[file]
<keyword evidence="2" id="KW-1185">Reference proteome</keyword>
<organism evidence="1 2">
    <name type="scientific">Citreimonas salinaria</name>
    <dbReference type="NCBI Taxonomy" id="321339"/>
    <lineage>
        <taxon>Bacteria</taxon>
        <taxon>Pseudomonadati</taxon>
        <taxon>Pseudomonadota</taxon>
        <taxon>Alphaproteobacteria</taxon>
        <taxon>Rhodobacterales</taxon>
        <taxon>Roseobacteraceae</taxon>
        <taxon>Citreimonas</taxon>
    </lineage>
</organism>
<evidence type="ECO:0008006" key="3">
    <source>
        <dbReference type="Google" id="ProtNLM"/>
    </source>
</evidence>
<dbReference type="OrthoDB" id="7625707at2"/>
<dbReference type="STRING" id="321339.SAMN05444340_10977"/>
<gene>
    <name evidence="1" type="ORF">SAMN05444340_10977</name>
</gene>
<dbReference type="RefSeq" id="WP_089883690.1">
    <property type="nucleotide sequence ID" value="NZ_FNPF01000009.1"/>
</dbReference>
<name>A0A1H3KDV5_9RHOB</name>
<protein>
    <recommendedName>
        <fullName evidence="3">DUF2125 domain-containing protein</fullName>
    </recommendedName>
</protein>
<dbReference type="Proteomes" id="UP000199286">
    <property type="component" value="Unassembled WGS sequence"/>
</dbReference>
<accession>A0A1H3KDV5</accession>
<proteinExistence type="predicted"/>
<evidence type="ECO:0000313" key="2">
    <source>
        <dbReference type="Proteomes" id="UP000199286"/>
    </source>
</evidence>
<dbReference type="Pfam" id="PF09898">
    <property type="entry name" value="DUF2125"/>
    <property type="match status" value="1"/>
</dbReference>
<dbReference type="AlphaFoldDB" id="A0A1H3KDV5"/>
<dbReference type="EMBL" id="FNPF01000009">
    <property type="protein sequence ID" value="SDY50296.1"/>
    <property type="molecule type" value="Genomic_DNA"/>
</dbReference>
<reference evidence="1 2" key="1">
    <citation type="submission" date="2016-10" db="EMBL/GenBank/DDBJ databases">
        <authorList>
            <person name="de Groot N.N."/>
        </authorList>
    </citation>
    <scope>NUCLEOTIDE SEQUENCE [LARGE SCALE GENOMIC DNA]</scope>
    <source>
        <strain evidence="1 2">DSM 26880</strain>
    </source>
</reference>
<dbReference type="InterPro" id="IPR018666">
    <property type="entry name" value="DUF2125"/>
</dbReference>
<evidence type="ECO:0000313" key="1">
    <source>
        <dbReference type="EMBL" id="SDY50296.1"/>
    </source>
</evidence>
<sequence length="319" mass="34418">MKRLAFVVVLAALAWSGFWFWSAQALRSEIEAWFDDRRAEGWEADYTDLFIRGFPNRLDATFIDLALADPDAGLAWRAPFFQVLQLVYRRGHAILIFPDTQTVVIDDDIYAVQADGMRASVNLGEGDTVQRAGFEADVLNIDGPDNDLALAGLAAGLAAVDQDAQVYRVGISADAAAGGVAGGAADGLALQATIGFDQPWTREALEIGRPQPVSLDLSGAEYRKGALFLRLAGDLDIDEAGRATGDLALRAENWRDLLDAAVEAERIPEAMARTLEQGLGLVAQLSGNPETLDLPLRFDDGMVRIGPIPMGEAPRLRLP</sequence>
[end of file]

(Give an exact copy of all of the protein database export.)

<keyword evidence="2" id="KW-1185">Reference proteome</keyword>
<organism evidence="1 2">
    <name type="scientific">Citreimonas salinaria</name>
    <dbReference type="NCBI Taxonomy" id="321339"/>
    <lineage>
        <taxon>Bacteria</taxon>
        <taxon>Pseudomonadati</taxon>
        <taxon>Pseudomonadota</taxon>
        <taxon>Alphaproteobacteria</taxon>
        <taxon>Rhodobacterales</taxon>
        <taxon>Roseobacteraceae</taxon>
        <taxon>Citreimonas</taxon>
    </lineage>
</organism>
<evidence type="ECO:0008006" key="3">
    <source>
        <dbReference type="Google" id="ProtNLM"/>
    </source>
</evidence>
<dbReference type="OrthoDB" id="7625707at2"/>
<dbReference type="STRING" id="321339.SAMN05444340_10977"/>
<gene>
    <name evidence="1" type="ORF">SAMN05444340_10977</name>
</gene>
<dbReference type="RefSeq" id="WP_089883690.1">
    <property type="nucleotide sequence ID" value="NZ_FNPF01000009.1"/>
</dbReference>
<name>A0A1H3KDV5_9RHOB</name>
<protein>
    <recommendedName>
        <fullName evidence="3">DUF2125 domain-containing protein</fullName>
    </recommendedName>
</protein>
<dbReference type="Proteomes" id="UP000199286">
    <property type="component" value="Unassembled WGS sequence"/>
</dbReference>
<accession>A0A1H3KDV5</accession>
<proteinExistence type="predicted"/>
<evidence type="ECO:0000313" key="2">
    <source>
        <dbReference type="Proteomes" id="UP000199286"/>
    </source>
</evidence>
<dbReference type="Pfam" id="PF09898">
    <property type="entry name" value="DUF2125"/>
    <property type="match status" value="1"/>
</dbReference>
<dbReference type="AlphaFoldDB" id="A0A1H3KDV5"/>
<dbReference type="EMBL" id="FNPF01000009">
    <property type="protein sequence ID" value="SDY50296.1"/>
    <property type="molecule type" value="Genomic_DNA"/>
</dbReference>
<reference evidence="1 2" key="1">
    <citation type="submission" date="2016-10" db="EMBL/GenBank/DDBJ databases">
        <authorList>
            <person name="de Groot N.N."/>
        </authorList>
    </citation>
    <scope>NUCLEOTIDE SEQUENCE [LARGE SCALE GENOMIC DNA]</scope>
    <source>
        <strain evidence="1 2">DSM 26880</strain>
    </source>
</reference>
<dbReference type="InterPro" id="IPR018666">
    <property type="entry name" value="DUF2125"/>
</dbReference>
<evidence type="ECO:0000313" key="1">
    <source>
        <dbReference type="EMBL" id="SDY50296.1"/>
    </source>
</evidence>
<sequence length="319" mass="34418">MKRLAFVVVLAALAWSGFWFWSAQALRSEIEAWFDDRRAEGWEADYTDLFIRGFPNRLDATFIDLALADPDAGLAWRAPFFQVLQLVYRRGHAILIFPDTQTVVIDDDIYAVQADGMRASVNLGEGDTVQRAGFEADVLNIDGPDNDLALAGLAAGLAAVDQDAQVYRVGISADAAAGGVAGGAADGLALQATIGFDQPWTREALEIGRPQPVSLDLSGAEYRKGALFLRLAGDLDIDEAGRATGDLALRAENWRDLLDAAVEAERIPEAMARTLEQGLGLVAQLSGNPETLDLPLRFDDGMVRIGPIPMGEAPRLRLP</sequence>